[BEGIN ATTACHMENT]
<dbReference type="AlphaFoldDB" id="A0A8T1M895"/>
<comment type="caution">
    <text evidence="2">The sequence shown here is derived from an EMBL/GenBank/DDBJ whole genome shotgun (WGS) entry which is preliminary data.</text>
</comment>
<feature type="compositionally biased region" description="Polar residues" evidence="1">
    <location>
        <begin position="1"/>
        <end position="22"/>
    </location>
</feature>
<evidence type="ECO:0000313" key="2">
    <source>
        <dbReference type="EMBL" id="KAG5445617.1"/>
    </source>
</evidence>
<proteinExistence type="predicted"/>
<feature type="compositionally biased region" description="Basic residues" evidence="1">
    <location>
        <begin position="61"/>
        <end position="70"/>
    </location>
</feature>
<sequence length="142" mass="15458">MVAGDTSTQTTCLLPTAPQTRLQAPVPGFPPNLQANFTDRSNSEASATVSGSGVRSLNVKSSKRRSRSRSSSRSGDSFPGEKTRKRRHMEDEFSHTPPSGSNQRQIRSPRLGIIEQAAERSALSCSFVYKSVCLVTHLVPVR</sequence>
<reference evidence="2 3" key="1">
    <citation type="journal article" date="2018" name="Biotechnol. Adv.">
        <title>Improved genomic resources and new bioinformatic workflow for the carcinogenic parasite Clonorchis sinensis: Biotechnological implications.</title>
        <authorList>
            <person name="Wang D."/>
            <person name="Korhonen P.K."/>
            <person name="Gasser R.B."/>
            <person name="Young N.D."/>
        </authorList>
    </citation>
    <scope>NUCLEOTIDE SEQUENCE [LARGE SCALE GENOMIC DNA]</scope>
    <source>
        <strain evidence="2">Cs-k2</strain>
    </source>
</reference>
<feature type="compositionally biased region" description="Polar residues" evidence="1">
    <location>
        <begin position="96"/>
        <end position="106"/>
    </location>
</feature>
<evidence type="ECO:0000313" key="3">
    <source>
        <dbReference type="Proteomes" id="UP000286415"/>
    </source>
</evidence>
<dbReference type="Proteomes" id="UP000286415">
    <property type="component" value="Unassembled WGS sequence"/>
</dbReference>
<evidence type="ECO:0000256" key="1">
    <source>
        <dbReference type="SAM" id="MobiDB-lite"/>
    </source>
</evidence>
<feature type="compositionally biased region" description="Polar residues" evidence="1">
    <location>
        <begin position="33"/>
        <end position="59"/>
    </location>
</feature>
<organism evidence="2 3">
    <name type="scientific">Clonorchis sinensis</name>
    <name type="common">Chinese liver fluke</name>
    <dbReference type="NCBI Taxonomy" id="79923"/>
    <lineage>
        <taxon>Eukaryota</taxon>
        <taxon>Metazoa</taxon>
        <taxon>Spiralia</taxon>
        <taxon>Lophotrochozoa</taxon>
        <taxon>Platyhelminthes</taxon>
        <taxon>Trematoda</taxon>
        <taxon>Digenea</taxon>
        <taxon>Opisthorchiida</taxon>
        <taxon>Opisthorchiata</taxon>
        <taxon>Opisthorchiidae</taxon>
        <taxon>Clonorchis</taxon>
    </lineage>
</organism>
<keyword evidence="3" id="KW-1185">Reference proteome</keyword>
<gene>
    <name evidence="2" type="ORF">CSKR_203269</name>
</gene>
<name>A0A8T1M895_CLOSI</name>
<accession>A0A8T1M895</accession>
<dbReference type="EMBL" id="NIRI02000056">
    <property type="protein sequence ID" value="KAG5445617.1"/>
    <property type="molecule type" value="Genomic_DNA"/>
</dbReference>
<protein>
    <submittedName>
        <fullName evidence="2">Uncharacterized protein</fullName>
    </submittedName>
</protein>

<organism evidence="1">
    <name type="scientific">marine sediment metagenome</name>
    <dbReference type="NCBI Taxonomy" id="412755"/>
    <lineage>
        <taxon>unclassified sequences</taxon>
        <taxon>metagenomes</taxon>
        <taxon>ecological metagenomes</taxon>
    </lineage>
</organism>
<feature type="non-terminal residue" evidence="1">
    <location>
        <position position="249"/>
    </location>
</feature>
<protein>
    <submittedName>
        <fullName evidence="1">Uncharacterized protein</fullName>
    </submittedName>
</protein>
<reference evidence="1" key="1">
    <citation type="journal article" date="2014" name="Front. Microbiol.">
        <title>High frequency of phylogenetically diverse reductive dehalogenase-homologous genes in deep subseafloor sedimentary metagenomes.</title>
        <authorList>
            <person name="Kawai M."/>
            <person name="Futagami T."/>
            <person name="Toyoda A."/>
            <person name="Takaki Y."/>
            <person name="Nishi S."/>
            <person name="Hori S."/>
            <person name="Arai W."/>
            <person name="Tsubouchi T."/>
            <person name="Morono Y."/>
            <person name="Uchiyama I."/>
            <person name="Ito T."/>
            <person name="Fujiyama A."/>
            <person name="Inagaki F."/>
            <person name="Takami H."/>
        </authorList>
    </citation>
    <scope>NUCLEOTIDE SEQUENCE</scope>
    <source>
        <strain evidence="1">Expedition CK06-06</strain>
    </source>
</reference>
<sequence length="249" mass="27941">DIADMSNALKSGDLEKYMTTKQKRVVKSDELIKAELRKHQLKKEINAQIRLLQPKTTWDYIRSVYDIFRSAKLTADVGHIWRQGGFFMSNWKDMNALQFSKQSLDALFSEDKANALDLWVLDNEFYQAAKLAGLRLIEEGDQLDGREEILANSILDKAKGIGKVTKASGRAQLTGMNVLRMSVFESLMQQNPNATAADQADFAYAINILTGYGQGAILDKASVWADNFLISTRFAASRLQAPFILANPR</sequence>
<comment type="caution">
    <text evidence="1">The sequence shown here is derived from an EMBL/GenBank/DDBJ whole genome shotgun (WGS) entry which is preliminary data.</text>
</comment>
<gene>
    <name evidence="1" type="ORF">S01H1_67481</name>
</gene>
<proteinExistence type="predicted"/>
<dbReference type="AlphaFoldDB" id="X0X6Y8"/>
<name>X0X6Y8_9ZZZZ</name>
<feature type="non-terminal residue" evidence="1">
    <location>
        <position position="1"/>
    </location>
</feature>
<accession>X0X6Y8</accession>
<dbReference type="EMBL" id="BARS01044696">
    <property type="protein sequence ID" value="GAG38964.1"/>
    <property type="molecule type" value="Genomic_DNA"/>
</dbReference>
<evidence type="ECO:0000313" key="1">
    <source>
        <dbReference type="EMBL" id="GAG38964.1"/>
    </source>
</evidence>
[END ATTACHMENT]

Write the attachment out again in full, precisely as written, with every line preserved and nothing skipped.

<dbReference type="AlphaFoldDB" id="A0A8T1M895"/>
<comment type="caution">
    <text evidence="2">The sequence shown here is derived from an EMBL/GenBank/DDBJ whole genome shotgun (WGS) entry which is preliminary data.</text>
</comment>
<feature type="compositionally biased region" description="Polar residues" evidence="1">
    <location>
        <begin position="1"/>
        <end position="22"/>
    </location>
</feature>
<evidence type="ECO:0000313" key="2">
    <source>
        <dbReference type="EMBL" id="KAG5445617.1"/>
    </source>
</evidence>
<proteinExistence type="predicted"/>
<feature type="compositionally biased region" description="Basic residues" evidence="1">
    <location>
        <begin position="61"/>
        <end position="70"/>
    </location>
</feature>
<sequence length="142" mass="15458">MVAGDTSTQTTCLLPTAPQTRLQAPVPGFPPNLQANFTDRSNSEASATVSGSGVRSLNVKSSKRRSRSRSSSRSGDSFPGEKTRKRRHMEDEFSHTPPSGSNQRQIRSPRLGIIEQAAERSALSCSFVYKSVCLVTHLVPVR</sequence>
<reference evidence="2 3" key="1">
    <citation type="journal article" date="2018" name="Biotechnol. Adv.">
        <title>Improved genomic resources and new bioinformatic workflow for the carcinogenic parasite Clonorchis sinensis: Biotechnological implications.</title>
        <authorList>
            <person name="Wang D."/>
            <person name="Korhonen P.K."/>
            <person name="Gasser R.B."/>
            <person name="Young N.D."/>
        </authorList>
    </citation>
    <scope>NUCLEOTIDE SEQUENCE [LARGE SCALE GENOMIC DNA]</scope>
    <source>
        <strain evidence="2">Cs-k2</strain>
    </source>
</reference>
<feature type="compositionally biased region" description="Polar residues" evidence="1">
    <location>
        <begin position="96"/>
        <end position="106"/>
    </location>
</feature>
<evidence type="ECO:0000313" key="3">
    <source>
        <dbReference type="Proteomes" id="UP000286415"/>
    </source>
</evidence>
<dbReference type="Proteomes" id="UP000286415">
    <property type="component" value="Unassembled WGS sequence"/>
</dbReference>
<evidence type="ECO:0000256" key="1">
    <source>
        <dbReference type="SAM" id="MobiDB-lite"/>
    </source>
</evidence>
<feature type="compositionally biased region" description="Polar residues" evidence="1">
    <location>
        <begin position="33"/>
        <end position="59"/>
    </location>
</feature>
<organism evidence="2 3">
    <name type="scientific">Clonorchis sinensis</name>
    <name type="common">Chinese liver fluke</name>
    <dbReference type="NCBI Taxonomy" id="79923"/>
    <lineage>
        <taxon>Eukaryota</taxon>
        <taxon>Metazoa</taxon>
        <taxon>Spiralia</taxon>
        <taxon>Lophotrochozoa</taxon>
        <taxon>Platyhelminthes</taxon>
        <taxon>Trematoda</taxon>
        <taxon>Digenea</taxon>
        <taxon>Opisthorchiida</taxon>
        <taxon>Opisthorchiata</taxon>
        <taxon>Opisthorchiidae</taxon>
        <taxon>Clonorchis</taxon>
    </lineage>
</organism>
<keyword evidence="3" id="KW-1185">Reference proteome</keyword>
<gene>
    <name evidence="2" type="ORF">CSKR_203269</name>
</gene>
<name>A0A8T1M895_CLOSI</name>
<accession>A0A8T1M895</accession>
<dbReference type="EMBL" id="NIRI02000056">
    <property type="protein sequence ID" value="KAG5445617.1"/>
    <property type="molecule type" value="Genomic_DNA"/>
</dbReference>
<protein>
    <submittedName>
        <fullName evidence="2">Uncharacterized protein</fullName>
    </submittedName>
</protein>

<organism evidence="1">
    <name type="scientific">marine sediment metagenome</name>
    <dbReference type="NCBI Taxonomy" id="412755"/>
    <lineage>
        <taxon>unclassified sequences</taxon>
        <taxon>metagenomes</taxon>
        <taxon>ecological metagenomes</taxon>
    </lineage>
</organism>
<feature type="non-terminal residue" evidence="1">
    <location>
        <position position="249"/>
    </location>
</feature>
<protein>
    <submittedName>
        <fullName evidence="1">Uncharacterized protein</fullName>
    </submittedName>
</protein>
<reference evidence="1" key="1">
    <citation type="journal article" date="2014" name="Front. Microbiol.">
        <title>High frequency of phylogenetically diverse reductive dehalogenase-homologous genes in deep subseafloor sedimentary metagenomes.</title>
        <authorList>
            <person name="Kawai M."/>
            <person name="Futagami T."/>
            <person name="Toyoda A."/>
            <person name="Takaki Y."/>
            <person name="Nishi S."/>
            <person name="Hori S."/>
            <person name="Arai W."/>
            <person name="Tsubouchi T."/>
            <person name="Morono Y."/>
            <person name="Uchiyama I."/>
            <person name="Ito T."/>
            <person name="Fujiyama A."/>
            <person name="Inagaki F."/>
            <person name="Takami H."/>
        </authorList>
    </citation>
    <scope>NUCLEOTIDE SEQUENCE</scope>
    <source>
        <strain evidence="1">Expedition CK06-06</strain>
    </source>
</reference>
<sequence length="249" mass="27941">DIADMSNALKSGDLEKYMTTKQKRVVKSDELIKAELRKHQLKKEINAQIRLLQPKTTWDYIRSVYDIFRSAKLTADVGHIWRQGGFFMSNWKDMNALQFSKQSLDALFSEDKANALDLWVLDNEFYQAAKLAGLRLIEEGDQLDGREEILANSILDKAKGIGKVTKASGRAQLTGMNVLRMSVFESLMQQNPNATAADQADFAYAINILTGYGQGAILDKASVWADNFLISTRFAASRLQAPFILANPR</sequence>
<comment type="caution">
    <text evidence="1">The sequence shown here is derived from an EMBL/GenBank/DDBJ whole genome shotgun (WGS) entry which is preliminary data.</text>
</comment>
<gene>
    <name evidence="1" type="ORF">S01H1_67481</name>
</gene>
<proteinExistence type="predicted"/>
<dbReference type="AlphaFoldDB" id="X0X6Y8"/>
<name>X0X6Y8_9ZZZZ</name>
<feature type="non-terminal residue" evidence="1">
    <location>
        <position position="1"/>
    </location>
</feature>
<accession>X0X6Y8</accession>
<dbReference type="EMBL" id="BARS01044696">
    <property type="protein sequence ID" value="GAG38964.1"/>
    <property type="molecule type" value="Genomic_DNA"/>
</dbReference>
<evidence type="ECO:0000313" key="1">
    <source>
        <dbReference type="EMBL" id="GAG38964.1"/>
    </source>
</evidence>